In a letter to employees, Zappos CEO Tony Hsieh announced today that his board of directors had agreed to sell the online shoe retailer to Amazon.com. Sort of. In his note, Hsieh stressed that Zappos would continue to be run autonomously, and that referring to the transaction as an acquisition would be only "technically correct." If the deal goes through, Zappos shareholders will exchange their equity in the private company for shares of Amazon stock.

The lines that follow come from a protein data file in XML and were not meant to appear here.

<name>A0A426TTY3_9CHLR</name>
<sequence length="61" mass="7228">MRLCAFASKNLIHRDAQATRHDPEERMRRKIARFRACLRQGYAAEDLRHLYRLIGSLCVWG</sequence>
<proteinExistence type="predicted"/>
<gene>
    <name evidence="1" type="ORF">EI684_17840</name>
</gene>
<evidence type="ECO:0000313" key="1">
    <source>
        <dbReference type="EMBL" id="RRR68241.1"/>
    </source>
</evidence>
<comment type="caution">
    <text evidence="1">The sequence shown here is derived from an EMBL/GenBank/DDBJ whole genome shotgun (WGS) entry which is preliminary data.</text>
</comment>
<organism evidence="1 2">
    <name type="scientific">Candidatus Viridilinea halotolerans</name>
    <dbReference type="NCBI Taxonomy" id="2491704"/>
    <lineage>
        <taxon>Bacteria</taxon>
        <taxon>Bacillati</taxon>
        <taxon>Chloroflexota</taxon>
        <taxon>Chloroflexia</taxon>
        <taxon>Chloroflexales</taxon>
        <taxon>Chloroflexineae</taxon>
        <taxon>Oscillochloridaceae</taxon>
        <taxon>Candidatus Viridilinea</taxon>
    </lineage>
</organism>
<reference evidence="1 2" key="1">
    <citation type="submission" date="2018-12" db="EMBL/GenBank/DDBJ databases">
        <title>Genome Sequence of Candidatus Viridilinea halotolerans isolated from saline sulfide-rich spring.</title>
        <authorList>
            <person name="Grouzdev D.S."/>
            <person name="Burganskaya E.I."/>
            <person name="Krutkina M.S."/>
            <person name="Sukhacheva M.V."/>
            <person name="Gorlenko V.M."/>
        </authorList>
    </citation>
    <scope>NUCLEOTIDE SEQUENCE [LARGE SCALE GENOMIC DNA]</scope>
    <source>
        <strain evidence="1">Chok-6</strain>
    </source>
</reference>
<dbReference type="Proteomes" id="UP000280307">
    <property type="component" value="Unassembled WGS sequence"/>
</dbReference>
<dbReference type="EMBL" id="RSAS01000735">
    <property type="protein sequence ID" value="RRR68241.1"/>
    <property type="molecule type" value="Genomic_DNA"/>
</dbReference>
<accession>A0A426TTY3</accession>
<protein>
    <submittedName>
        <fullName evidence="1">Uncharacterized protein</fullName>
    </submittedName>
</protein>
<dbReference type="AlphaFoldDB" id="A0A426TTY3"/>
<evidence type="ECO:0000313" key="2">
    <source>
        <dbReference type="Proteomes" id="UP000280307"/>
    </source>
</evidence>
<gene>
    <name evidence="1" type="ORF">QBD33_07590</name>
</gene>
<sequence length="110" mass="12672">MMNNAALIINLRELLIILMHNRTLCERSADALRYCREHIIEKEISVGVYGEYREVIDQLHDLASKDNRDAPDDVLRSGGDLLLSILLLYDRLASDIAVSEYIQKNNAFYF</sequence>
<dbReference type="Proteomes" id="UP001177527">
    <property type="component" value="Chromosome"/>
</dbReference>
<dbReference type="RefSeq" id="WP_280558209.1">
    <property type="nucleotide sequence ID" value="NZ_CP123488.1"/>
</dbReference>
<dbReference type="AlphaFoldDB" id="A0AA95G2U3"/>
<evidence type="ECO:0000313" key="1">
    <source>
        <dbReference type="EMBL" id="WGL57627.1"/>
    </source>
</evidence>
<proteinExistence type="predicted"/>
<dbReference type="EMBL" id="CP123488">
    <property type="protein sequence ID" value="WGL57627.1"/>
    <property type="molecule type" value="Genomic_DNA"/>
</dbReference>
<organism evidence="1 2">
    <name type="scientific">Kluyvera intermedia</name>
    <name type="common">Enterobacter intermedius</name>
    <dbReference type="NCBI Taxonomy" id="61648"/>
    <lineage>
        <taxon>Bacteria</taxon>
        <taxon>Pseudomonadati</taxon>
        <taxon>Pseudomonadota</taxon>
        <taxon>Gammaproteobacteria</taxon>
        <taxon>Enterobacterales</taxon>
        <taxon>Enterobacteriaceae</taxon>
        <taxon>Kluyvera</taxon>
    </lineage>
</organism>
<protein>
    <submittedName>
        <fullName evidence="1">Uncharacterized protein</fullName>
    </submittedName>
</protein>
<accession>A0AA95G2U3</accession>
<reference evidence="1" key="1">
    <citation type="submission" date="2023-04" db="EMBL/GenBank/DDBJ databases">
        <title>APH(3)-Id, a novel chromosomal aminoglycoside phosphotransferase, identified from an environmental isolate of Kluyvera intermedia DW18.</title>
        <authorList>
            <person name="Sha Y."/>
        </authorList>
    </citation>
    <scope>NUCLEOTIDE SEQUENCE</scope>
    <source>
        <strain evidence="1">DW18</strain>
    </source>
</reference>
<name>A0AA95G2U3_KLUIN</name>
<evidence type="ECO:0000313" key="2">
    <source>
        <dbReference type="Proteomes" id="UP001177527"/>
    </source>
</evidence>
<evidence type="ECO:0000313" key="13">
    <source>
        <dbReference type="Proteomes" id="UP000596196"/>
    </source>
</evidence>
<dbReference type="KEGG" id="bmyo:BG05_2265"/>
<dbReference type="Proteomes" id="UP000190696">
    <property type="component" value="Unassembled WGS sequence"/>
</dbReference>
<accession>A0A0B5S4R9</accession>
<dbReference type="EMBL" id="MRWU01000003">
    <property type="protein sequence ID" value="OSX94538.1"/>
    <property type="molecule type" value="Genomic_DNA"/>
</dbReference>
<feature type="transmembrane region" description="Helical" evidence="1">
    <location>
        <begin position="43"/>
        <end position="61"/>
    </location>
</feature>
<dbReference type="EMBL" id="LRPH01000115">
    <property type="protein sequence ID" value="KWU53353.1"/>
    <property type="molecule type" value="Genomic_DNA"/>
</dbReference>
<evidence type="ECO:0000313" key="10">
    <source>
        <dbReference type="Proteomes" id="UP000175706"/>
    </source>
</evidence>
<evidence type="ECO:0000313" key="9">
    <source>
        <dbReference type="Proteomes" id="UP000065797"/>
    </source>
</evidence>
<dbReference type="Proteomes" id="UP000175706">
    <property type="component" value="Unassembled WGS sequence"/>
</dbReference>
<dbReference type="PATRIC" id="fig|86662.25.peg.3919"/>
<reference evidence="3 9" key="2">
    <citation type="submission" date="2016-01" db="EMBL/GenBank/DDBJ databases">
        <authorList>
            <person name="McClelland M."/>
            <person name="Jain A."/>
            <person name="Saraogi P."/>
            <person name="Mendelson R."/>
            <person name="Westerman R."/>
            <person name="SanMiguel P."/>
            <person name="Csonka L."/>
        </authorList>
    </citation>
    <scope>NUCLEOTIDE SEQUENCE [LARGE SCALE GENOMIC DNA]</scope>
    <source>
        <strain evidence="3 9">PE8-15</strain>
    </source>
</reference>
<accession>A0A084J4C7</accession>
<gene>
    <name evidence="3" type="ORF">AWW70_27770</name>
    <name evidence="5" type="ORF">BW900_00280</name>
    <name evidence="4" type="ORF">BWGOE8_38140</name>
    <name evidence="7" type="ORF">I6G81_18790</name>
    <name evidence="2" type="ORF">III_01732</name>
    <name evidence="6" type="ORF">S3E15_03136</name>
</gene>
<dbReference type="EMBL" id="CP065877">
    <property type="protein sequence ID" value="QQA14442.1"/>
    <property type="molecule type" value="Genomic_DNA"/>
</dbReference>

"We plan to continue to run Zappos the way we have always run Zappos -- continuing to do what we believe is best for our brand, our culture, and our business," Hsieh writes in his letter. "From a practical point of view, it will be as if we are switching out our current shareholders and board of directors for a new one, even though the technical legal structure may be different."
This is the second high-profile sale for the founder. In 1998, Hsieh sold his first business, LinkExchange, to Microsoft for $265 million. At the time, he was just 24 years old.
For more on Zappos, read Inc.'s May cover story.
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